A debtera may charge a fee for his charms, exorcisms, and astrological practices, but not liturgical activities.[19]

Not all of the Debteras duties and cures are supernatural. Debteras place scarecrows in farm fields to protect them and shave heads to prevent head louse outbreaks.[1] Before the 1974 revolution, nobles would often hire Debteras to educate their children.[12]

A major theological difference in the healing practices of kahens and debteras is that for kahens, sin versus virtue or evil spirits versus God is the basis for any sickness and healing. Therefore, they prescribe prayer, holy water, baptism, fasting, and penance as a remedy. For the debteras it is evil spirit versus human beings; almost all the sickness are possession of evil spirits or caused by evil spirits, therefore, prayer and holy water become the integral part of any ritualistic religious healing ceremony. Besides these, kitab or amulets are also prepared and give by them to be worn to ward away the evil spirits and the buda[clarification needed].

On the other hand, the priests (kahen) use the practice of confession, fasting, penance and Church attendance as a means of healing together with some sort of advice and guidance. The soul-father, called yenafs abbat, is a kind of family spiritual-doctor, common in many places makes frequent visits to the home and performs services as required.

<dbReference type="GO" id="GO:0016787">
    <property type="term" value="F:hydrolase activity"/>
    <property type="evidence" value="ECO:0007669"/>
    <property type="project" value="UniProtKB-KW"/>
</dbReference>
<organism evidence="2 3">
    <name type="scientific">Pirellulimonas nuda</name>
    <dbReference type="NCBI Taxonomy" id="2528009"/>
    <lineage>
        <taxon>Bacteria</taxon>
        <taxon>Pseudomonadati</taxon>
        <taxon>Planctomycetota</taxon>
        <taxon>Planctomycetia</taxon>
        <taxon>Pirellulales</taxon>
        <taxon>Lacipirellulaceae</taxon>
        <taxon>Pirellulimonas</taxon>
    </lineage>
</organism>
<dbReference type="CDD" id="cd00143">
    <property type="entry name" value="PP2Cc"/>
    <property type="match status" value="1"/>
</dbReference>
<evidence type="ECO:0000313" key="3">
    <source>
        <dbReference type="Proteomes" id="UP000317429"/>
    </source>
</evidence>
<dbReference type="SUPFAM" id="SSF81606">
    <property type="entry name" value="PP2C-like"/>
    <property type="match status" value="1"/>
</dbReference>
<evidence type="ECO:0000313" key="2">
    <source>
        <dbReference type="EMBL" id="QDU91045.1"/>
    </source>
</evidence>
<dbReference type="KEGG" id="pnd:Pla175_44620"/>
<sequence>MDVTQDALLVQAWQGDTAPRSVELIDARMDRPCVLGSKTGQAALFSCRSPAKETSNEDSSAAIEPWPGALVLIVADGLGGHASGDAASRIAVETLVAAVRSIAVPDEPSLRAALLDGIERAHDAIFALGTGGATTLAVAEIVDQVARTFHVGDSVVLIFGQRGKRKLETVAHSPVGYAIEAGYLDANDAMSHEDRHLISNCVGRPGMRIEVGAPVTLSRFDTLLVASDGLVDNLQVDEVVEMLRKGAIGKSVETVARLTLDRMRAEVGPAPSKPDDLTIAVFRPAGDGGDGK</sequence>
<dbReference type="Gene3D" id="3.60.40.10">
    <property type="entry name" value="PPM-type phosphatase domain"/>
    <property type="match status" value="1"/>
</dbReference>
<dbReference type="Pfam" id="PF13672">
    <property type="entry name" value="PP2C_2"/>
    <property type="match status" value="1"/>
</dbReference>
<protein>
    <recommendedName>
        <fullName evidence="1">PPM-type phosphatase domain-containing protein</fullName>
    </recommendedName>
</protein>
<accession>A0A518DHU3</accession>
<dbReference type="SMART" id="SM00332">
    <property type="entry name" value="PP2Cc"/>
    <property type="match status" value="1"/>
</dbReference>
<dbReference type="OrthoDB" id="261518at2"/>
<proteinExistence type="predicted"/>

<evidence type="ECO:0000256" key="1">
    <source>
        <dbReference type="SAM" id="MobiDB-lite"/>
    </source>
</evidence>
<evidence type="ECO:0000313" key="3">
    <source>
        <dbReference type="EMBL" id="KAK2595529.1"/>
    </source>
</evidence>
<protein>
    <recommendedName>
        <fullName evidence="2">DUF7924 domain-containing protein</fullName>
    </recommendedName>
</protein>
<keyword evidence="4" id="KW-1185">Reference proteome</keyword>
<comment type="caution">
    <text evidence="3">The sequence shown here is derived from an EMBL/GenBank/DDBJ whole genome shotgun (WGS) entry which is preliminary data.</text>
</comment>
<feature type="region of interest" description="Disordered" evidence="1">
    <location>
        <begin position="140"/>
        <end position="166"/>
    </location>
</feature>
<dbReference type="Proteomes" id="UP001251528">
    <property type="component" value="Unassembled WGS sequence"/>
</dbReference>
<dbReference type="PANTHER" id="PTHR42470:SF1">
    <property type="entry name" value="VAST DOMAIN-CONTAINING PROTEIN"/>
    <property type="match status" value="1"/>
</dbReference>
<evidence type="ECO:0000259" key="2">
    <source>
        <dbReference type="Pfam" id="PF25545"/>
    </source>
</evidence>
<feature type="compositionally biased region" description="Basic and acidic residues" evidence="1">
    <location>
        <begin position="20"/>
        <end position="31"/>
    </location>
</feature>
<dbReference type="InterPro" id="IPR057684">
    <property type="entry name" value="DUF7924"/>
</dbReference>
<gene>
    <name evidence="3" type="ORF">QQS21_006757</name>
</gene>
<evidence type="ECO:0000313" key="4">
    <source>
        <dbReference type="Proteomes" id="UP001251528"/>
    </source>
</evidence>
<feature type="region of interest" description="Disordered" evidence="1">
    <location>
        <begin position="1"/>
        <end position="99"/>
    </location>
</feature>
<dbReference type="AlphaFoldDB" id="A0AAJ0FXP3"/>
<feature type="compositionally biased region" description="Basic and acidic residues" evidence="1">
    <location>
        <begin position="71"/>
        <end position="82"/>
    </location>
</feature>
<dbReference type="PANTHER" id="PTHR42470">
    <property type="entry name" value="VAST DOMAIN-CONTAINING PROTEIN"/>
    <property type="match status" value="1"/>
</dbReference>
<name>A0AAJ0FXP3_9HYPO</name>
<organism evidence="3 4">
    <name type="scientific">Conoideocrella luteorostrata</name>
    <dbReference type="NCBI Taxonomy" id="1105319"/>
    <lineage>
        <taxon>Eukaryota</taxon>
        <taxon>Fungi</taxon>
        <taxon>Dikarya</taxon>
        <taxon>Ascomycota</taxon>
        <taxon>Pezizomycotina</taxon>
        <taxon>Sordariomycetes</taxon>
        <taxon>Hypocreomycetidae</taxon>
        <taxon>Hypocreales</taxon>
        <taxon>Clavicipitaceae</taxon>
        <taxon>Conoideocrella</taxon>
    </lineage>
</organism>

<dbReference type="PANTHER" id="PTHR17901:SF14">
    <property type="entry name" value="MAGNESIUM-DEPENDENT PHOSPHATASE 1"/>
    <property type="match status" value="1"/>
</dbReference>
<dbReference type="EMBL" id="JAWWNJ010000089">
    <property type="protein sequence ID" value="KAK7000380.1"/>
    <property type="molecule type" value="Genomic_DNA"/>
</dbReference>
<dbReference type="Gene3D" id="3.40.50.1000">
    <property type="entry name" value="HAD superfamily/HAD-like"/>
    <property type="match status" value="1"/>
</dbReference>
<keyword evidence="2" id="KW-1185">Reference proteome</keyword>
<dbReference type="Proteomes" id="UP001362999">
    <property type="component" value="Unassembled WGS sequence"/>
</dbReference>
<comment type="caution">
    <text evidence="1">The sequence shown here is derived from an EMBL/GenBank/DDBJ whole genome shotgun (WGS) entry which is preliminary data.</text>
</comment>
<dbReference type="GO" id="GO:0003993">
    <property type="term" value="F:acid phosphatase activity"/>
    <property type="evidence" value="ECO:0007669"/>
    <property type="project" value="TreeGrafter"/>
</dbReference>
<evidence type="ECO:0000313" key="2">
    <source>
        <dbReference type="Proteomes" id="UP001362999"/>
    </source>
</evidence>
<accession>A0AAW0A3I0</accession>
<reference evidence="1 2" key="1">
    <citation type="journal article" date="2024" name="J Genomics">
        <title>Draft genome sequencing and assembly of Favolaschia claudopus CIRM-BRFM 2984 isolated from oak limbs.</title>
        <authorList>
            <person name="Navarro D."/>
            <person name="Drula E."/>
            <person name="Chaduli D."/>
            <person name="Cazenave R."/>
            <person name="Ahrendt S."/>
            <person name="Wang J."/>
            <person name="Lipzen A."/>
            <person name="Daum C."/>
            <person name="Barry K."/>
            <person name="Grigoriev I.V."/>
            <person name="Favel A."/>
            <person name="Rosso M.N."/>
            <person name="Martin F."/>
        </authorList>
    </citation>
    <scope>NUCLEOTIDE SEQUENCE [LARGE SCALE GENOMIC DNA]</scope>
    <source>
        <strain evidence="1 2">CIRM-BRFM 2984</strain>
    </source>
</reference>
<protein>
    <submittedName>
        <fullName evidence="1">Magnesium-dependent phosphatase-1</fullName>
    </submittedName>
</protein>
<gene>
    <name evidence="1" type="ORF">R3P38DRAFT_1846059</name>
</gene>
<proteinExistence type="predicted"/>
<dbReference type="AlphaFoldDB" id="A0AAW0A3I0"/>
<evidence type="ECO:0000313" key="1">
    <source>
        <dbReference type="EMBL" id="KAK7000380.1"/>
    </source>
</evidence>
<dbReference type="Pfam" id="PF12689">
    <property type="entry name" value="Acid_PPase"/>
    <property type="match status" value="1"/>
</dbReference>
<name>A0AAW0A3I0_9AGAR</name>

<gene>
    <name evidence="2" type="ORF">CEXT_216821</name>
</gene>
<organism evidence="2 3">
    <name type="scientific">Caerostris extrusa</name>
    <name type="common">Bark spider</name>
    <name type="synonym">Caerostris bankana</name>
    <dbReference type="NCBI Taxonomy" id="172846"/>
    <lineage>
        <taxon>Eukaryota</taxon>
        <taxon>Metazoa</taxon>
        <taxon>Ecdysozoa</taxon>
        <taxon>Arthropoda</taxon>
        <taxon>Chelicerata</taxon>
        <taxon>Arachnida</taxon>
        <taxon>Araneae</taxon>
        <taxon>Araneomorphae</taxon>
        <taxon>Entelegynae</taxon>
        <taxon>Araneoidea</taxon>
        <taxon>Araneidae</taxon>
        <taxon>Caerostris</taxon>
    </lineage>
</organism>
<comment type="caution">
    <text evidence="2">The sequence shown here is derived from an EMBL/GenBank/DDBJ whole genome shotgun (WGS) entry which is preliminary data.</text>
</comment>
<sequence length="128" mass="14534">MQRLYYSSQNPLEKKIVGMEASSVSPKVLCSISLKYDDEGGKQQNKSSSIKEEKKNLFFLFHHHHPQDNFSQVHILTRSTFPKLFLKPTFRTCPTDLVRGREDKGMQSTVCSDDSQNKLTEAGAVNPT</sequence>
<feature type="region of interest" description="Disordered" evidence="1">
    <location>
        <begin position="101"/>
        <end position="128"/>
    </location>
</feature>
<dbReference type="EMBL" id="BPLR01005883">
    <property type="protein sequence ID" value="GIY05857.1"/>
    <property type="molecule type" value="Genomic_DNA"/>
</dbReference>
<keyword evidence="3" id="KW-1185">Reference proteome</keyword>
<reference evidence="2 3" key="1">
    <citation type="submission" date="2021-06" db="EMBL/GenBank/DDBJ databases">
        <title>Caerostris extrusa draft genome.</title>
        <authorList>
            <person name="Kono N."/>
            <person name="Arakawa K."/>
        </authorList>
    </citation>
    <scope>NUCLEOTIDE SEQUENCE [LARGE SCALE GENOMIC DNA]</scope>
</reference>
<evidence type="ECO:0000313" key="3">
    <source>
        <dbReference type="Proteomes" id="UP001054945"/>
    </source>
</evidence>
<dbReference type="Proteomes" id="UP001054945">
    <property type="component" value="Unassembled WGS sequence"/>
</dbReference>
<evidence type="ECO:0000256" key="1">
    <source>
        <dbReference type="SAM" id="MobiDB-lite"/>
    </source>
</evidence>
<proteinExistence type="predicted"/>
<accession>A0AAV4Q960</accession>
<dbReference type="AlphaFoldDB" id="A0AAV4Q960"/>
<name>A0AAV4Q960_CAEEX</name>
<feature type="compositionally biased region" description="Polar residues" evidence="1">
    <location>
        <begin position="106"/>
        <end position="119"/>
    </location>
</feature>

See alsoEdit


  1. ^ a b c d e Ethiopian evil eye belief and the magical symbolism of iron working, by Niall Finneran, Folklore 114 (2003):427-433
  2. ^ Wolf Leslau, Comparative Dictionary of Geʻez (Classical Ethiopic): Geʻez-English, English-Geʻez, with an index of the Semitic roots, Otto Harrassowitz Verlag, 1987, ISBN 9783447025928, p. 122
  3. ^ a b Isaac Greenfield, "The Debtera and the education among Ethiopian Jewry until the arrival of Dr. Faitlovitch" in Menachem Waldman (ed.), Studies in the History of Ethiopian Jews, Habermann Institute of Literary Research, 2011, pp. 109-135 (Hebrew)
  4. ^ Glossary, Eritrean Print and Oral Culture, hosted on Canada Research Chair Humanities Computing Studio.